Individual temperatures are usually required with different types of commercial refrigerators in commercial kitchens and supermarkets. The temperature settings usually depend on the type of food you are selling. Meat as well as deli and dairy products require different temperatures for refrigeration for it to remain safe for public consumption. The temperature usually affects the appearance of the food as well as the taste, nutritional content and most especially its safety for consumption.
The primary purpose of a refrigerator is to keep food at a cool temperature that will slow down bacterial growth making them ideal for perishable goods. Freezers on the one hand are completely intended to stop bacterial growth. For commercial refrigeration units, the average temperature operating range are usually between 35F to 45F. If you store perishable goods in a temperature lower than 36F, you will eventually freeze the items which should not be. However, if you store foods higher than 45F, you are at risk at spoiling the food. The ideal temperature for commercial refrigeration then falls on 38F; freezers though have a much colder temperature range.
Temperature Guides for Different Refrigeration Types
You have to understand that some foods are a lot more sensitive when it comes to cold temperatures. Foods that require storage below 35F for instance needs a forced defrost cycle. Below are temperature ranges general guidelines based on your refrigeration unit for your supermarket or commercial kitchen business:
- Walk-In Refrigerators: 35F to 38F
- Reach-In Refrigerators: 35F to 38F
- Reach-In Freezers: +5F to -10F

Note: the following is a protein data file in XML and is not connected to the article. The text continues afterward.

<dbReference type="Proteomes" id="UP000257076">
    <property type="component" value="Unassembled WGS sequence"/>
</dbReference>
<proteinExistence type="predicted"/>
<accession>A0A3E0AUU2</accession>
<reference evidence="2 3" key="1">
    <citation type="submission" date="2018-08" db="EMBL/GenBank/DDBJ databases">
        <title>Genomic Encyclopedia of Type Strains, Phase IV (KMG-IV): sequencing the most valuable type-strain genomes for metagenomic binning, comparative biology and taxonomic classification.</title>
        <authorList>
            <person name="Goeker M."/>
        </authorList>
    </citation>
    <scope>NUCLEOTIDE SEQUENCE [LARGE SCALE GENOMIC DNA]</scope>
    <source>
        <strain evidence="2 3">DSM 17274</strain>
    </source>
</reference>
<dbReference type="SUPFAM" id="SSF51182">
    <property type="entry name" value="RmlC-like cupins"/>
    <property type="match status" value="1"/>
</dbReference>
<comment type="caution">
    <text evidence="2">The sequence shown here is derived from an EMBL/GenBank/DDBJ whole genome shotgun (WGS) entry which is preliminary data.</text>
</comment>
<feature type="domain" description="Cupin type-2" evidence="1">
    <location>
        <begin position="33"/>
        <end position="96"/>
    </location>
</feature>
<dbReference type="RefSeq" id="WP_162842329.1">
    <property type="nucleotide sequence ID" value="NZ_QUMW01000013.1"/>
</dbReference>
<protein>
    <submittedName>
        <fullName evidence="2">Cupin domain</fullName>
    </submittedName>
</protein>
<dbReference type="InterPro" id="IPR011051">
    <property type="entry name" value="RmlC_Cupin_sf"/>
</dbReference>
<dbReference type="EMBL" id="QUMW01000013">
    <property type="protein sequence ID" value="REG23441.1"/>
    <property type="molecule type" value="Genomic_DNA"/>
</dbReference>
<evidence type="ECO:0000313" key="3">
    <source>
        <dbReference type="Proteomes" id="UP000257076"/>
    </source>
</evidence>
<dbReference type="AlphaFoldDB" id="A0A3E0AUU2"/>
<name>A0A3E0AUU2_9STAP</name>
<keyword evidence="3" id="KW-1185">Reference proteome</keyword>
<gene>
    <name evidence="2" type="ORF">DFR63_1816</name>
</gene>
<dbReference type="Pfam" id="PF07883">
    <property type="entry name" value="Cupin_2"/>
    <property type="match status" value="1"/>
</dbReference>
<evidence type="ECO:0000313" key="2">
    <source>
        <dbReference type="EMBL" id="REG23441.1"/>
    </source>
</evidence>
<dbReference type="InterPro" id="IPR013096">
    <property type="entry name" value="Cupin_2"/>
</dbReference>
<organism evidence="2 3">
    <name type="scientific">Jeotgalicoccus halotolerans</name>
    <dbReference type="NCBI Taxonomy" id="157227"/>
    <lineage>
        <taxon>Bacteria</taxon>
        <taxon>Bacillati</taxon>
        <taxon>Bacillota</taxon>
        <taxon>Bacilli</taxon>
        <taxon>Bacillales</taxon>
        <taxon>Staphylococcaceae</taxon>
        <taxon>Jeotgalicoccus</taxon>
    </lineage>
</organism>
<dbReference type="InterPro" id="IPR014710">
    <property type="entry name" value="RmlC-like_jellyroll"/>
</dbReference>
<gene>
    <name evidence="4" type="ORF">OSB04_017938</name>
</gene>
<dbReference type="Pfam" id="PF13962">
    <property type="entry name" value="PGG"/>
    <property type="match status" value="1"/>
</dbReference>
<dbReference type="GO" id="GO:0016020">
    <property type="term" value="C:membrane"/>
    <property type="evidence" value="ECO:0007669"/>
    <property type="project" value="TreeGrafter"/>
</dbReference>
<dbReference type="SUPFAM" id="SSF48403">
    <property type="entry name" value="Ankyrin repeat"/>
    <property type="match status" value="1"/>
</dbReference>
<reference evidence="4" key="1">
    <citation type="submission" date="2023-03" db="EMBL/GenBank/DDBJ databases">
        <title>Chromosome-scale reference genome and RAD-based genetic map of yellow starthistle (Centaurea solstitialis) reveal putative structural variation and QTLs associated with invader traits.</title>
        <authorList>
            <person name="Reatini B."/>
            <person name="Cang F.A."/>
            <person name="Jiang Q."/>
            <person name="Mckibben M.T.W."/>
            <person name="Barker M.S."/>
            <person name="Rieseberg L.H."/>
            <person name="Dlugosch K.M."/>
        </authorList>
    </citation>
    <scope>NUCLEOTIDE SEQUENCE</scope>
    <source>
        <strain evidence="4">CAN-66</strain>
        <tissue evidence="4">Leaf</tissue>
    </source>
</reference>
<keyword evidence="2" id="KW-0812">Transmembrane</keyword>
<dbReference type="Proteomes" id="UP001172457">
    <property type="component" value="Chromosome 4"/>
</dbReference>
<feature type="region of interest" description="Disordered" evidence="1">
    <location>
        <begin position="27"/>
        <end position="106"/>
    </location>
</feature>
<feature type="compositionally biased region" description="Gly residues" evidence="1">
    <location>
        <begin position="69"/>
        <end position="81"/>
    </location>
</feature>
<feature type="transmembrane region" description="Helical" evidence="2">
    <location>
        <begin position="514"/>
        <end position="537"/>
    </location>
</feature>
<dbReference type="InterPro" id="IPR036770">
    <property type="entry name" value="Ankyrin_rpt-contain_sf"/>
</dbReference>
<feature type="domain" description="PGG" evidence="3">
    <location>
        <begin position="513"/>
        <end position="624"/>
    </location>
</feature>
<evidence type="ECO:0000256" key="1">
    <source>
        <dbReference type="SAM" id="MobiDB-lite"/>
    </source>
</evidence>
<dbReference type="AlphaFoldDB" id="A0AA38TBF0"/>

- Ice Cream Freezers: -10F to -20F
- Walk-In Freezers 0F to -10F
Take note that the bigger the unit, the longer it takes for it to stabilize its temperatures. When adjusting temperatures of your commercial refrigeration units, wait for one whole day and check again before storing any food products.
The real challenge is how will you maintain the temperature of the refrigeration system once it stabilizes? Temperatures for commercial refrigeration usually rises when the doors are open. Most equipment thermostats are placed near the doors and this usually cause false temperature reading. If the reading you get are above normal, it is advisable that you wait for another 5 to 10 minutes with doors closed then double check the temperature again.
It is essential to educate your restaurant or supermarket staff regarding the importance of keeping all freezer and refrigerator doors close at all times. As there may be inaccuracies when it comes to temperature readings, it is advisable that you place a secondary thermometer near or just under the evaporator coil. If you are primarily concerned about foods sensitive to temperature, you should also have special thermometers for them – you can place freezer alarms which can signal you once there is a danger of food thawing.